Check out the deep indentations in the sand. They are the marks her body left as she pulled herself forward along the beach she first knew when she came into the world.

Sea turtles start their lives two feet below the surface of the sand.  After they break through their shells, they climb their way up to the surface and then make their way to the ocean.  Around here, they do that with the systematic, highly organized help of the turtle people, who do all they can to keep a safe, clear way between the nest and the shoreline for as long as it takes from the nest's due date to the final hatching.

Here you can see the tracks mama made when she came down the dune and made her nest.  …

Today's Flowers: Delicate Folds


Skywatch Friday: Wait for It

Last week Adella and I got up early and went down to the pier to catch the sunrise.  We had the cameras ready to go the night before, so we had only to roll ourselves out of bed and get down the road.  The few fishermen who were up were silent and peaceful as can be; the only sound on the pier was our cameras.  We felt like intruders, but we got over it.  What a beautiful morning.
Skywatch Friday

Wordless Wednesday: Turtle in a Tub

This is a young loggerhead turtle languishing in a tub in a North Carolina aquarium.  Every year, the aquarium at Fort Fisher takes three hatchlings and keep them for a year.  They release them, according to the girl at the turtle tub, when they are strong enough to make it in the ocean.  Yeah.....  So what about all those other turtles who are not the beneficiaries of human intervention?  Yeah.

Wordless Wednesday

Our World Tuesday: By the Sea, by the Sea....

We got some new wheels for summer on the beach.  My daughter and her cousins have made triking cool.  These tricycles are a good, fuel-efficient way to lug junk to the beach and back.
The beach is the best part of vacation.  It's everything and nothing.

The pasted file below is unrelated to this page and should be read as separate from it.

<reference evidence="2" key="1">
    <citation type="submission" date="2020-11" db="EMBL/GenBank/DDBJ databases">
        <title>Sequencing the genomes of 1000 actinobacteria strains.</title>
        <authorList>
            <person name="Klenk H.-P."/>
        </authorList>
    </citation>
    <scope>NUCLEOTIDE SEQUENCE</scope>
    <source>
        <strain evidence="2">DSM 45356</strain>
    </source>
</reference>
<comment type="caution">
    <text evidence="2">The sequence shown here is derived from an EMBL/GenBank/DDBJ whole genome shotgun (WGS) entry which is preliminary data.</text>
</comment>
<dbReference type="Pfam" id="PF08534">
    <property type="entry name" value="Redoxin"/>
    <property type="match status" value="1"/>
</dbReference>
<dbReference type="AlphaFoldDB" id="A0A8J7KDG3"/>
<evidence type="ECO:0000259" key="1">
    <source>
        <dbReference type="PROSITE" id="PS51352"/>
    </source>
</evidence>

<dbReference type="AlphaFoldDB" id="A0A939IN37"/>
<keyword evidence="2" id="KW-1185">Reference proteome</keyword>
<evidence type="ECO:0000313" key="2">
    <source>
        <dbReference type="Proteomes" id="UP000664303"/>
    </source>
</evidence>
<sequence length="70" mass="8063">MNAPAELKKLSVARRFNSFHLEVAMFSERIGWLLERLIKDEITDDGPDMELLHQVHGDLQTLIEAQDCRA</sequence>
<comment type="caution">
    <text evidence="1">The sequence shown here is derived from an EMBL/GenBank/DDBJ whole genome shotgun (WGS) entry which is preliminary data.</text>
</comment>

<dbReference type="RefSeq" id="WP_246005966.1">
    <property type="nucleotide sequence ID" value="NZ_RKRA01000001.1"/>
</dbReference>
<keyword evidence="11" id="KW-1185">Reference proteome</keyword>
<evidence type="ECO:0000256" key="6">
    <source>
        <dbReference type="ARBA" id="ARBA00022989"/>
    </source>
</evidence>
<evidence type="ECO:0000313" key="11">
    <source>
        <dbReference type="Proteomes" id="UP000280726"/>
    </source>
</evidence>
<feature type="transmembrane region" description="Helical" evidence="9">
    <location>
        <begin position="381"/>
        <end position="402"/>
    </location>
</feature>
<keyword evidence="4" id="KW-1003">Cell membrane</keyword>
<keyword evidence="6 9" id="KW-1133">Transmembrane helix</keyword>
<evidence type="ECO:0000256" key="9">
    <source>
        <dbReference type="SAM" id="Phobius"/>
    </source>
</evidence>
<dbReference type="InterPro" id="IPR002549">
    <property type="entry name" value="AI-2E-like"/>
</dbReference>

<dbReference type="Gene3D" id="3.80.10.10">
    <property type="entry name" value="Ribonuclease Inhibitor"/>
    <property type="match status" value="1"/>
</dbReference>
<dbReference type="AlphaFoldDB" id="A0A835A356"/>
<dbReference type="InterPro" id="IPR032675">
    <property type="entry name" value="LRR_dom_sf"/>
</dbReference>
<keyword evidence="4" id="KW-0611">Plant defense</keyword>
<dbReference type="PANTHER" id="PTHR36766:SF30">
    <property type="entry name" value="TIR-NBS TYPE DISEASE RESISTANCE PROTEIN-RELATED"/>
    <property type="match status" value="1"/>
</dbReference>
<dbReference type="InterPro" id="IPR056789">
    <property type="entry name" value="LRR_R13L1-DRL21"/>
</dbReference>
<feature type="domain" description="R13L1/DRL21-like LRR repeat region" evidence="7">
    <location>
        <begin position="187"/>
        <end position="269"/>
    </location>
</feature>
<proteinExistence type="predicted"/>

Dell had a go at the stand up board kayak thing.  Whatever it is, she didn't fall off--even if she did need a tow!
We've gotten up early to try to catch the spirit of early morning on the water.  It is a wonderful and quiet time.
The evenings are great, too.
In short, it's all good.

Our World Tuesday

Today's Flowers: Water Lily

It is not growing like a tree
in bulk doth make man better be;
Or standing long an oak, three hundred year,
To fall a log at last, dry, bald, and sere,
A lily of a day
is fairer in May
Although it fall and die that night,
It was the plant of flower and light,
In small proportions we just beauties see;
And in short measures, life may perfect be.
(Benjamin Johnson)

Today's Flowers

Skywatch Friday: A Grand Start


Wordless Wednesday: Keep Smiling (and They'll Stick you under Glass)


Our World Tuesday: Fort Fisher, the Aquarium

Last week, we visited Fort Fisher, which is south of Wilmington and was an important defense against Union naval forces during the Civil War.  The earthworks are in pretty good shape considering their age and Mother Nature's lack of concern for sites of historical significance.   This directional marker makes it pretty clear that times change, and Mother Nature doesn't get much consideration in the process.
Of course we checked out the canon.  We couldn't see above the earthworks, though, and we wondered how much seeing your target had to do with firing at it.
The walk around the fort took us through a marsh teeming with young birds and frogs and filled with tall grasses that kept these marvels hidden, for the most part. After our visit to the fort, we proceeded to the aquarium, where we met this box turtle prowling about for lunch and this albino 'gator who didn't much love being stuck in a kiddie pool when there's so much real water out there to enjoy.   Zoo…